Russia Update: Ruble Plunges to Lowest Level of Value in a Year

December 30, 2015
A woman walks at an exchange office sign showing the currency exchange rates of the Russian ruble, U.S. dollar, and euro in Moscow, Russia, Tuesday, Dec. 29, 2015. The Russian ruble continued its decline on Tuesday, dropping by 0.6 percent to 72.6 rubles to the dollar. (AP Photo/Alexander Zemlianichenko)

The ruble reached a record year-long low in value at 74 to the dollar and is currently trading at 73.

Welcome to our column, Russia Update, where we will be closely following day-to-day developments in Russia, including the Russian government’s foreign and domestic policies.

The previous issue is here.

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Iran Reportedly Already Paying For The S-300 Which Russia Is Already Delivering

The Russian state-operated propaganda outlet Sputnik reports that the S-300 advanced anti-aircraft system is already being paid for by Iran and Russia has already begun delivery of the weapon system:

Russia has begun fulfilling a contract with Iran on the delivery of S-300 air defense systems that the Islamic Republic has already been paying for, Russian Deputy Prime Minister Dmitry Rogozin said Wednesday.

“This contract is being completed and is being paid for. The delivery is underway and there will be other contracts after this one,” Rogozin said during an interview on Russia’s Rossiya-24 television channel.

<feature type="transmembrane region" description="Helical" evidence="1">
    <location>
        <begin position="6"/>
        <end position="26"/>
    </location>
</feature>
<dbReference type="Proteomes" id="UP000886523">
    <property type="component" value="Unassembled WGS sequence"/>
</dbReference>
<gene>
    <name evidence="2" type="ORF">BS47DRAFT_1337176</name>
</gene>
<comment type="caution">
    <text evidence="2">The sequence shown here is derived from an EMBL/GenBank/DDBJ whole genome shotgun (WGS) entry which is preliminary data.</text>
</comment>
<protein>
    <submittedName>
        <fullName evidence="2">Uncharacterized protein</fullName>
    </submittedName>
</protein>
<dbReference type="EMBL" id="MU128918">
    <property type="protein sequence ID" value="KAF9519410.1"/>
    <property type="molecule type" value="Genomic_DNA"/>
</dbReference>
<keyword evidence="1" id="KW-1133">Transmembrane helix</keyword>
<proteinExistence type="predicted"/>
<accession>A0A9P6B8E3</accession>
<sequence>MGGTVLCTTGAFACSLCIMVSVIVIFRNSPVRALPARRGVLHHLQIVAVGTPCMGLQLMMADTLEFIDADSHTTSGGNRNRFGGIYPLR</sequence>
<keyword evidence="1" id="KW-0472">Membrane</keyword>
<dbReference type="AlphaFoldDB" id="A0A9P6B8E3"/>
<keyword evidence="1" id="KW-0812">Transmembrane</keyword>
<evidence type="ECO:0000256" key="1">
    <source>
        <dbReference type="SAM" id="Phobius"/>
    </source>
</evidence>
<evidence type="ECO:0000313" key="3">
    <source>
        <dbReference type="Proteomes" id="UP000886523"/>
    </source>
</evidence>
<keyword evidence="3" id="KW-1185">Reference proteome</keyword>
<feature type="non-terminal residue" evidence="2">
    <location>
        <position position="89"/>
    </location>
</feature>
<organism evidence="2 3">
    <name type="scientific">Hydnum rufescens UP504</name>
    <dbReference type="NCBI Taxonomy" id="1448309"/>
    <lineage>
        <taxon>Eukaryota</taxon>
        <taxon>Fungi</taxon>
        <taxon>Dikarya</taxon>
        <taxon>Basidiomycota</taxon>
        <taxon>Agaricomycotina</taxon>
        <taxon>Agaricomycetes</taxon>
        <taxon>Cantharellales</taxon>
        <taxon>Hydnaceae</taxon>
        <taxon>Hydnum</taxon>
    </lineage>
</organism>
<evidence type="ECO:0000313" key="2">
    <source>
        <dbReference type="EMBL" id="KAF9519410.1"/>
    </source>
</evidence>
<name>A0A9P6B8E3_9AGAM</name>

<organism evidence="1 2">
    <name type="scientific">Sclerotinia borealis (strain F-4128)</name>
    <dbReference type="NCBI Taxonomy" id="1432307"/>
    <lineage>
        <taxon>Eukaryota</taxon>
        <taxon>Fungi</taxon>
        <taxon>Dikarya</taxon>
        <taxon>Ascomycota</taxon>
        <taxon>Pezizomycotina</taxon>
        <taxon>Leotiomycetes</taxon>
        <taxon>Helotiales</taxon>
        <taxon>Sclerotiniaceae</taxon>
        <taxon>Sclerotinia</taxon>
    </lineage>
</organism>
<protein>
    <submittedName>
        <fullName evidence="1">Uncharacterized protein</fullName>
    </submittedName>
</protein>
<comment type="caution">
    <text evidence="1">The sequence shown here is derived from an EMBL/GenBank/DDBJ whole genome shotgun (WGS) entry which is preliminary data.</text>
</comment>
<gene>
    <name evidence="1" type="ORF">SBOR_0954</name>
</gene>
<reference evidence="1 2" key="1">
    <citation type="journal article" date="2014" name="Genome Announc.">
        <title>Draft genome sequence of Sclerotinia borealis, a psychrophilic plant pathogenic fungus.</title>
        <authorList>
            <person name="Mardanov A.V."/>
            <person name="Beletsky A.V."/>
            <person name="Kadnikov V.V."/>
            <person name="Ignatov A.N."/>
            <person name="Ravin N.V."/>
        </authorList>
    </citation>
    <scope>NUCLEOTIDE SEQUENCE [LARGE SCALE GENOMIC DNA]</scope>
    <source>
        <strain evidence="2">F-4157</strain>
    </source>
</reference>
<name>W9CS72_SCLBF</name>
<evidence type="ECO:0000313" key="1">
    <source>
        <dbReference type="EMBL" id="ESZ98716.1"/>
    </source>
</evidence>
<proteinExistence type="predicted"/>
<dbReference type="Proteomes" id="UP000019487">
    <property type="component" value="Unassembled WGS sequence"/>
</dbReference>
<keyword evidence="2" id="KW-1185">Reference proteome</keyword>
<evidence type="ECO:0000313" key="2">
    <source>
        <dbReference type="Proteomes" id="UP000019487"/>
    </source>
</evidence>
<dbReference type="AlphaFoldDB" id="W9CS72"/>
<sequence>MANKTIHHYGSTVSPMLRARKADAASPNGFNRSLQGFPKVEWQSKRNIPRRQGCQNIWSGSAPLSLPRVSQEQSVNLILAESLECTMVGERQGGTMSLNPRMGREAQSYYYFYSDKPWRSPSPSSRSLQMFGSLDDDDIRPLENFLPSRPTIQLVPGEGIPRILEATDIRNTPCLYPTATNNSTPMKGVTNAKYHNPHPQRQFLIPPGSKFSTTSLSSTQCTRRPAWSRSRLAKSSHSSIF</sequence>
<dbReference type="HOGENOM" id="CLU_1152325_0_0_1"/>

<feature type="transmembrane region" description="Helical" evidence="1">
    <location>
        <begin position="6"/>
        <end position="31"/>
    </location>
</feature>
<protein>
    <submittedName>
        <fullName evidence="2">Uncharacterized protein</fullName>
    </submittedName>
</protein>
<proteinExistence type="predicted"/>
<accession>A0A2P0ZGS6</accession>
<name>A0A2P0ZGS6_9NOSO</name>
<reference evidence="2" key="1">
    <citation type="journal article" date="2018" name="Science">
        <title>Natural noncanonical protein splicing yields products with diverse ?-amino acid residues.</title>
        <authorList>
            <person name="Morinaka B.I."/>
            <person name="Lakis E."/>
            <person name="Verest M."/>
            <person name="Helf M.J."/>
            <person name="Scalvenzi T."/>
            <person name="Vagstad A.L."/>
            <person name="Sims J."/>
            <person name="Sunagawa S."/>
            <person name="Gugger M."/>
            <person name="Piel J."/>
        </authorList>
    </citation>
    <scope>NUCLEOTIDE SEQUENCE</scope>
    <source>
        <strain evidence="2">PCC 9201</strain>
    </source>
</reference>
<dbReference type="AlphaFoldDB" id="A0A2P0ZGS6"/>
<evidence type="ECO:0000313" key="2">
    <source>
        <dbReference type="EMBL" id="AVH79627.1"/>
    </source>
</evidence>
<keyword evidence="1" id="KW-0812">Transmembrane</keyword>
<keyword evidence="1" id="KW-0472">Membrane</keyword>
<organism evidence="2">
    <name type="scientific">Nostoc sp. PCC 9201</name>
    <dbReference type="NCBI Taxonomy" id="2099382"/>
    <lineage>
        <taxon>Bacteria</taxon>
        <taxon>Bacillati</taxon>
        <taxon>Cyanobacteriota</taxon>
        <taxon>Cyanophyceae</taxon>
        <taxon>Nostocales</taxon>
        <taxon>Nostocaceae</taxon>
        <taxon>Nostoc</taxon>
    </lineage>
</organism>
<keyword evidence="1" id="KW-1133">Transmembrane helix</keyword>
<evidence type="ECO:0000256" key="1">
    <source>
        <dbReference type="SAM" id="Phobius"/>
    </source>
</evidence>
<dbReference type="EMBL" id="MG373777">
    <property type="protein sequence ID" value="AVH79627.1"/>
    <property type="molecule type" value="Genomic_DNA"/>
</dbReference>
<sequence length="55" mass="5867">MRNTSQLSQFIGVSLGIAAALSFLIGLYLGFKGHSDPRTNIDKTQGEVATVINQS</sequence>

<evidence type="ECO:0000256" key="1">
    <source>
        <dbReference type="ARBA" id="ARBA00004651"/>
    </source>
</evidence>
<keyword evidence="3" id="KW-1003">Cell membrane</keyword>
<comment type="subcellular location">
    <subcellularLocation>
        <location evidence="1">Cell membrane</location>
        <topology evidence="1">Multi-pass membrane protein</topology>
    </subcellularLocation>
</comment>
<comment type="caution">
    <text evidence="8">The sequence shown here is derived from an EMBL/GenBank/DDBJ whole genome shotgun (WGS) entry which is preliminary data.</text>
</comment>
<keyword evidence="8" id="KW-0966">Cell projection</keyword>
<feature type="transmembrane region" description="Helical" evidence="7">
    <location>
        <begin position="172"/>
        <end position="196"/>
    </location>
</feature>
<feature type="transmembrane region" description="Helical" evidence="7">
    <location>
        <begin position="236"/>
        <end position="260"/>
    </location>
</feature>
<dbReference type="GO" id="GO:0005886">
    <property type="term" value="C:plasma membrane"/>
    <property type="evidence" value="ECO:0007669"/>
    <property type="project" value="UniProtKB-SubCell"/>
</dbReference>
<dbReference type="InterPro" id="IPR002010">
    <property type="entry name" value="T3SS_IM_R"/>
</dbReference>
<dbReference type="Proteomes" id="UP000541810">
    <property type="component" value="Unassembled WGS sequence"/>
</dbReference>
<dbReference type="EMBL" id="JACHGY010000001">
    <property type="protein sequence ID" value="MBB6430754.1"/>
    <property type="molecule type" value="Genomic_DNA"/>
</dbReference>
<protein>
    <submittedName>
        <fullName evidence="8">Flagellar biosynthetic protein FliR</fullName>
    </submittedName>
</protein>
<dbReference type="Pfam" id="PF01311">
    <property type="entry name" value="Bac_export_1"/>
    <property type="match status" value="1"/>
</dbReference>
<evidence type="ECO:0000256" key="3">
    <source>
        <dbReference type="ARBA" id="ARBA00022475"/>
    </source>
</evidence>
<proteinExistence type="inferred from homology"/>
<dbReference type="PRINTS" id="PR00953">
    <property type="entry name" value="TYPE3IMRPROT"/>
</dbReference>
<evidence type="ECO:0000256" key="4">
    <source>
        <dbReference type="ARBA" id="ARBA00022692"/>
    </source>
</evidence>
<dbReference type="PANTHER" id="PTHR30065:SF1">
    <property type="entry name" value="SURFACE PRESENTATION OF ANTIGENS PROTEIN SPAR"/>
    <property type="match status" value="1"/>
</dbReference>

Another Kremlin-funded project, Russia Beyond The Headlines, reports that the issue is “settled,” according to Rogozin:

“We [earlier] refused to deliver this S-300 system, and Iran got agitated and made the decision on filing a sizeable and serious lawsuit against us. This lawsuit didn’t really move ahead, and no deliveries were made. And now we have secured the settlement of this dispute through lengthy, complicated and delicate negotiations – as they say, the East is a delicate thing,” Rogozin said.

James Miller

How War Changed In 2015

A new analysis from Peter Pomerantsev explores 2015’s “grey conflicts,” including russia’s engagements in Ukraine and Syria: